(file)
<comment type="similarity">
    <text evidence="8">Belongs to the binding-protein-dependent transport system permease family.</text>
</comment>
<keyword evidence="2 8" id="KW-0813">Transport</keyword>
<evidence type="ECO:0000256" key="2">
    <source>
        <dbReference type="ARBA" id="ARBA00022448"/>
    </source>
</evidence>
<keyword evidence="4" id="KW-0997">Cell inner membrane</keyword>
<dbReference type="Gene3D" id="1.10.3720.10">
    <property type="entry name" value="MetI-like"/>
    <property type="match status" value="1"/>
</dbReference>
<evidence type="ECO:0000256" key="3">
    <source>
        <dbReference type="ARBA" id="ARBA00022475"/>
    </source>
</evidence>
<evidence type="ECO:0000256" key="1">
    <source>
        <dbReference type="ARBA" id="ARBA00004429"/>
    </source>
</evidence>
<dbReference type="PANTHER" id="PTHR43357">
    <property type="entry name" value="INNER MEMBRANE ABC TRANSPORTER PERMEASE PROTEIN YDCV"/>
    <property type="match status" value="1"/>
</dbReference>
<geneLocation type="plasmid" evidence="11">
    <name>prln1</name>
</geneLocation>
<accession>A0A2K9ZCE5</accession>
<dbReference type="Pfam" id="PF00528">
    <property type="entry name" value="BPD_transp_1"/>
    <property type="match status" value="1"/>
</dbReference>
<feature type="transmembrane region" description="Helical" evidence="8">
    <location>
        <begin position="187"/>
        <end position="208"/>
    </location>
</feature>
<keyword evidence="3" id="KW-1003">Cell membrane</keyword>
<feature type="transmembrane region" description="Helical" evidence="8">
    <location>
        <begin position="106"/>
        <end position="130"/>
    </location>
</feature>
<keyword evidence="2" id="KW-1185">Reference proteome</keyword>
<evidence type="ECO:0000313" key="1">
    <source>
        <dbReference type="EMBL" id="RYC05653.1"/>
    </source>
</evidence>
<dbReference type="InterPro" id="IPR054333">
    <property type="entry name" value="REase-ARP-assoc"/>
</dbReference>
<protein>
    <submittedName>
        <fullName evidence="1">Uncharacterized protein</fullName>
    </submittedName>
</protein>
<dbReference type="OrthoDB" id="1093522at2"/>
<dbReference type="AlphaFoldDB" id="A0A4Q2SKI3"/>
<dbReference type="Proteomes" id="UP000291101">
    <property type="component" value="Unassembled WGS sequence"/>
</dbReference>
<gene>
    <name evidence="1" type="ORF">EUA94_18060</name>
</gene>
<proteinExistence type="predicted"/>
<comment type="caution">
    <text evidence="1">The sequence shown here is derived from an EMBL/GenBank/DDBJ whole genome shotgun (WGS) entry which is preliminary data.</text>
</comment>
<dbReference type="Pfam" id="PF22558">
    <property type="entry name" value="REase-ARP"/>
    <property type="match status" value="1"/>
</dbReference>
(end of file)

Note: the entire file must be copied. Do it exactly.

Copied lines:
<comment type="similarity">
    <text evidence="8">Belongs to the binding-protein-dependent transport system permease family.</text>
</comment>
<keyword evidence="2 8" id="KW-0813">Transport</keyword>
<evidence type="ECO:0000256" key="2">
    <source>
        <dbReference type="ARBA" id="ARBA00022448"/>
    </source>
</evidence>
<keyword evidence="4" id="KW-0997">Cell inner membrane</keyword>
<dbReference type="Gene3D" id="1.10.3720.10">
    <property type="entry name" value="MetI-like"/>
    <property type="match status" value="1"/>
</dbReference>
<evidence type="ECO:0000256" key="3">
    <source>
        <dbReference type="ARBA" id="ARBA00022475"/>
    </source>
</evidence>
<evidence type="ECO:0000256" key="1">
    <source>
        <dbReference type="ARBA" id="ARBA00004429"/>
    </source>
</evidence>
<dbReference type="PANTHER" id="PTHR43357">
    <property type="entry name" value="INNER MEMBRANE ABC TRANSPORTER PERMEASE PROTEIN YDCV"/>
    <property type="match status" value="1"/>
</dbReference>
<geneLocation type="plasmid" evidence="11">
    <name>prln1</name>
</geneLocation>
<accession>A0A2K9ZCE5</accession>
<dbReference type="Pfam" id="PF00528">
    <property type="entry name" value="BPD_transp_1"/>
    <property type="match status" value="1"/>
</dbReference>
<feature type="transmembrane region" description="Helical" evidence="8">
    <location>
        <begin position="187"/>
        <end position="208"/>
    </location>
</feature>
<keyword evidence="3" id="KW-1003">Cell membrane</keyword>
<feature type="transmembrane region" description="Helical" evidence="8">
    <location>
        <begin position="106"/>
        <end position="130"/>
    </location>
</feature>
<keyword evidence="2" id="KW-1185">Reference proteome</keyword>
<evidence type="ECO:0000313" key="1">
    <source>
        <dbReference type="EMBL" id="RYC05653.1"/>
    </source>
</evidence>
<dbReference type="InterPro" id="IPR054333">
    <property type="entry name" value="REase-ARP-assoc"/>
</dbReference>
<protein>
    <submittedName>
        <fullName evidence="1">Uncharacterized protein</fullName>
    </submittedName>
</protein>
<dbReference type="OrthoDB" id="1093522at2"/>
<dbReference type="AlphaFoldDB" id="A0A4Q2SKI3"/>
<dbReference type="Proteomes" id="UP000291101">
    <property type="component" value="Unassembled WGS sequence"/>
</dbReference>
<gene>
    <name evidence="1" type="ORF">EUA94_18060</name>
</gene>
<proteinExistence type="predicted"/>
<comment type="caution">
    <text evidence="1">The sequence shown here is derived from an EMBL/GenBank/DDBJ whole genome shotgun (WGS) entry which is preliminary data.</text>
</comment>
<dbReference type="Pfam" id="PF22558">
    <property type="entry name" value="REase-ARP"/>
    <property type="match status" value="1"/>
</dbReference>